Researchers led by Associate Professor Morten Frisch, MD, PhD, DSc, of Statens Serum Institut, used nationally representative survey data from 5,552 Danish men and women aged 16 – 97 years in 2005 to study the association of lifestyle factors with sexual inactivity and sexual dysfunction.
Results found that a number of unhealthy lifestyle factors are associated with increased risk of not having a partner-related sex life by up to 78% in men and up to 91% in women. Among those who had a sexual partner, risk of experiencing sexual dysfunction was greater in men who lead unhealthy lives by 71% in those with substantially increased waist circumference and more than 800% in men using hard drugs. Women who used hashish had almost 3 times increased risk of anorgasmia (difficulties or inability to reach climax during sexual activity with a partner) compared to non-users.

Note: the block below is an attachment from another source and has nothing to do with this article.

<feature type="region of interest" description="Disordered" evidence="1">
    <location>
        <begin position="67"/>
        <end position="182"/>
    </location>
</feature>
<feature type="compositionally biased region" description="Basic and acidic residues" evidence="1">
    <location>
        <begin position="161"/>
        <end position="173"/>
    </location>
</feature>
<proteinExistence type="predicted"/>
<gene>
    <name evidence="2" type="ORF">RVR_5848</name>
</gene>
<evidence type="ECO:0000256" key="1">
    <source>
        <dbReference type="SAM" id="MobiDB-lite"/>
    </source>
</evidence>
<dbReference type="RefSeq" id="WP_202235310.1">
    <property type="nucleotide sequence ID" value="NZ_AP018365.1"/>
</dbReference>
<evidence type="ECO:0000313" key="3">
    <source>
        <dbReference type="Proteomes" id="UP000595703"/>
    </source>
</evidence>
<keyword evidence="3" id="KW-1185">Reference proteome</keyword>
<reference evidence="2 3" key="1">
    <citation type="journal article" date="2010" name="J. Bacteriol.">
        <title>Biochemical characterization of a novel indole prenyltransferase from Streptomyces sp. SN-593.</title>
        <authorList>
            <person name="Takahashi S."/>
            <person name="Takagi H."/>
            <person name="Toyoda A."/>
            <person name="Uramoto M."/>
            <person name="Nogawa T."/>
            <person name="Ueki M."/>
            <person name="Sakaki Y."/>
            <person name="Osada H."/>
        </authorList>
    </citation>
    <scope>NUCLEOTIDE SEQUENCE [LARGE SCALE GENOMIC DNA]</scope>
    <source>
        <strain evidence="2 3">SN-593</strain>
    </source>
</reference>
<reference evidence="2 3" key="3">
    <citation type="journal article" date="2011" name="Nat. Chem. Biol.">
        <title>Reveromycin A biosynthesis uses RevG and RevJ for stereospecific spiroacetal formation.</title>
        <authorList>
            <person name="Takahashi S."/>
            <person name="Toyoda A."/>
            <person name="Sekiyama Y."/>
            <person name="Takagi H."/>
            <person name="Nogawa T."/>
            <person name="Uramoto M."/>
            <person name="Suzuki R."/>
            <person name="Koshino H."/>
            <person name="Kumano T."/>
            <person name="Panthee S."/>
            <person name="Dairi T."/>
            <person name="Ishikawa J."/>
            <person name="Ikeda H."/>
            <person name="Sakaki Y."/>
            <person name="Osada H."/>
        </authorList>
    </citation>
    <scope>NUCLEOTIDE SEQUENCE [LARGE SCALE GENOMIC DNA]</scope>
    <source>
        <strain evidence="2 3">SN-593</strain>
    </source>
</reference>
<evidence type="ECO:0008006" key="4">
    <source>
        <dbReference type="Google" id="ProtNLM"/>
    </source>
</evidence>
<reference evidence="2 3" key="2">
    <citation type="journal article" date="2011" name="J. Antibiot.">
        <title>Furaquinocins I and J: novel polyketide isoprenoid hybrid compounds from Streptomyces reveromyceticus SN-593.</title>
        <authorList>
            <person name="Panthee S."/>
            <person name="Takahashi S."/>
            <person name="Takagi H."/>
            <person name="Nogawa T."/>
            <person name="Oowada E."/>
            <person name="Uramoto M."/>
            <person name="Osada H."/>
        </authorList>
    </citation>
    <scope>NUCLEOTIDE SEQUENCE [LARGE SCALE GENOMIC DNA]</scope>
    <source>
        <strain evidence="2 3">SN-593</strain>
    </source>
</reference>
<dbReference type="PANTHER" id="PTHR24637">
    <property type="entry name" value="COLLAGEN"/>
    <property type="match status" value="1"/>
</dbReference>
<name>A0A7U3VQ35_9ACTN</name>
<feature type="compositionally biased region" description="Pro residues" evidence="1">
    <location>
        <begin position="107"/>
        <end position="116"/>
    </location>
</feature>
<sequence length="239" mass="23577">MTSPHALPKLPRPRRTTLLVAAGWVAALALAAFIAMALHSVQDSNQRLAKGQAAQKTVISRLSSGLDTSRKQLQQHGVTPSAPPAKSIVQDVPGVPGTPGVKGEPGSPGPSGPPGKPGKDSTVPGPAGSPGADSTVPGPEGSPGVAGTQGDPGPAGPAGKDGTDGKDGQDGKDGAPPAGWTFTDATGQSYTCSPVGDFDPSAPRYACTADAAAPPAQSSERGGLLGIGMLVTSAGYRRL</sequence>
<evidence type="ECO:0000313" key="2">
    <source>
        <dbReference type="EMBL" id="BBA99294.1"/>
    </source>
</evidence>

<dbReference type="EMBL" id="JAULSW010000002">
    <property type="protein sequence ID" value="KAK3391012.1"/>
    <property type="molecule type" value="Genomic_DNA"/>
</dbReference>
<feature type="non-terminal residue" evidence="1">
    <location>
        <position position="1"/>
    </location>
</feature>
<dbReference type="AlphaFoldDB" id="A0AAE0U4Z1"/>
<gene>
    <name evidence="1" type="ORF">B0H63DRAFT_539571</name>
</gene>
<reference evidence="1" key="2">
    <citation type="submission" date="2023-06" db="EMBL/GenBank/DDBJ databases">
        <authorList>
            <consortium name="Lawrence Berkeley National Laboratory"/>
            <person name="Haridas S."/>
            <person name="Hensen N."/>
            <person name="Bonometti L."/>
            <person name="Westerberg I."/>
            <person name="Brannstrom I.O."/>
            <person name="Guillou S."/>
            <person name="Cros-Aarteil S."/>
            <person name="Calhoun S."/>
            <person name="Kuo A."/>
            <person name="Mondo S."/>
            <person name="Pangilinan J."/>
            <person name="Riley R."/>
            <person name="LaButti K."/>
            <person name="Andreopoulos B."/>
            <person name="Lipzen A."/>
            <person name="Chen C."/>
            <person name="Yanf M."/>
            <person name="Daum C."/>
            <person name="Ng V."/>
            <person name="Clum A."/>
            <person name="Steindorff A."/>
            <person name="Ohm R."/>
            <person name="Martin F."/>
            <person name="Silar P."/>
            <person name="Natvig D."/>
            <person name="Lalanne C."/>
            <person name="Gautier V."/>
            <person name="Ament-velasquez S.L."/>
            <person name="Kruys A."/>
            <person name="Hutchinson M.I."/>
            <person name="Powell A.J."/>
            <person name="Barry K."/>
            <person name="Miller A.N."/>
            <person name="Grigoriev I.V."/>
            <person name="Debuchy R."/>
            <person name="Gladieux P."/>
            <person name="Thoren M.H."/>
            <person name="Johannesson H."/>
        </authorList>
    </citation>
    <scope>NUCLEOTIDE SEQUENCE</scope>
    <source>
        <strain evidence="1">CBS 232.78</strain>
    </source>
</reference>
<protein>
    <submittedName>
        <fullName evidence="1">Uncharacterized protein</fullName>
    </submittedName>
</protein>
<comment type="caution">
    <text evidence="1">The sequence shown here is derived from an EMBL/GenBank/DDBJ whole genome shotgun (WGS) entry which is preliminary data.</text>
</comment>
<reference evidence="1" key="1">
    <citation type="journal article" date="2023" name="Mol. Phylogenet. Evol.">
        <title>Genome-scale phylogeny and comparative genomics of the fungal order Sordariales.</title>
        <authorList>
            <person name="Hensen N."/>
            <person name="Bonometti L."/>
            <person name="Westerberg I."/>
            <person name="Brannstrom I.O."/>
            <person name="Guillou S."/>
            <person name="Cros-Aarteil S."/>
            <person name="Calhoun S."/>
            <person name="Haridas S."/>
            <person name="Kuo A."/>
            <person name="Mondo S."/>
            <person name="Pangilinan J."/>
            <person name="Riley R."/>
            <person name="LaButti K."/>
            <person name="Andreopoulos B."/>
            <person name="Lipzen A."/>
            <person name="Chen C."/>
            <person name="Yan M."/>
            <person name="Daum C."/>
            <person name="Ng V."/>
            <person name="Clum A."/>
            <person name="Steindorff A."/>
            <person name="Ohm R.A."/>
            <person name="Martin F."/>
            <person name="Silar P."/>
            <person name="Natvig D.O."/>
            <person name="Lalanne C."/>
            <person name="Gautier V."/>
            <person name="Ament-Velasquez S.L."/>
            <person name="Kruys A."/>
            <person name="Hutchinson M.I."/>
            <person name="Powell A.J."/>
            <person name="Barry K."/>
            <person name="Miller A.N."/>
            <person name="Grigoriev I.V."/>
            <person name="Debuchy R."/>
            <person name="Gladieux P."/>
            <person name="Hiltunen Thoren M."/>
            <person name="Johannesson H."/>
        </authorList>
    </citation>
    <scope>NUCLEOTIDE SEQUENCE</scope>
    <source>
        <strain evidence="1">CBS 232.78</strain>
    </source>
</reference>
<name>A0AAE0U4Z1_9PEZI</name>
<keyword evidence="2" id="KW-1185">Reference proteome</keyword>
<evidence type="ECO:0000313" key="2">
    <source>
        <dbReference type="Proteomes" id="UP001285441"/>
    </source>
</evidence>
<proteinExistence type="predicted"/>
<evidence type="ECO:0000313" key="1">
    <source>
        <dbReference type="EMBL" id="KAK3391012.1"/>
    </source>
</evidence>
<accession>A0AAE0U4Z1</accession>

“Hopefully our findings can be used in future counseling of patients with unhealthy lifestyles,” Frisch concludes. “Knowing about possible negative consequences of an unhealthy lifestyle to one’s sexual health may help people quit smoking, consume less alcohol, exercise more, and lose weight.”
“There are many reasons for sexual dysfunction, including those over which you have no control, such as after cancer treatments, or following injuries,” explained Irwin Goldstein, Editor-in-Chief of The Journal of Sexual Medicine, “but lifestyle and recreational drug use are individual choices. Each person can modify lifestyle, especially diet and exercise and stop using recreational drugs that inhibit the sexual reflex, to be healthier thereby facilitating sexual function.”
Material adapted from Wiley-Blackwell .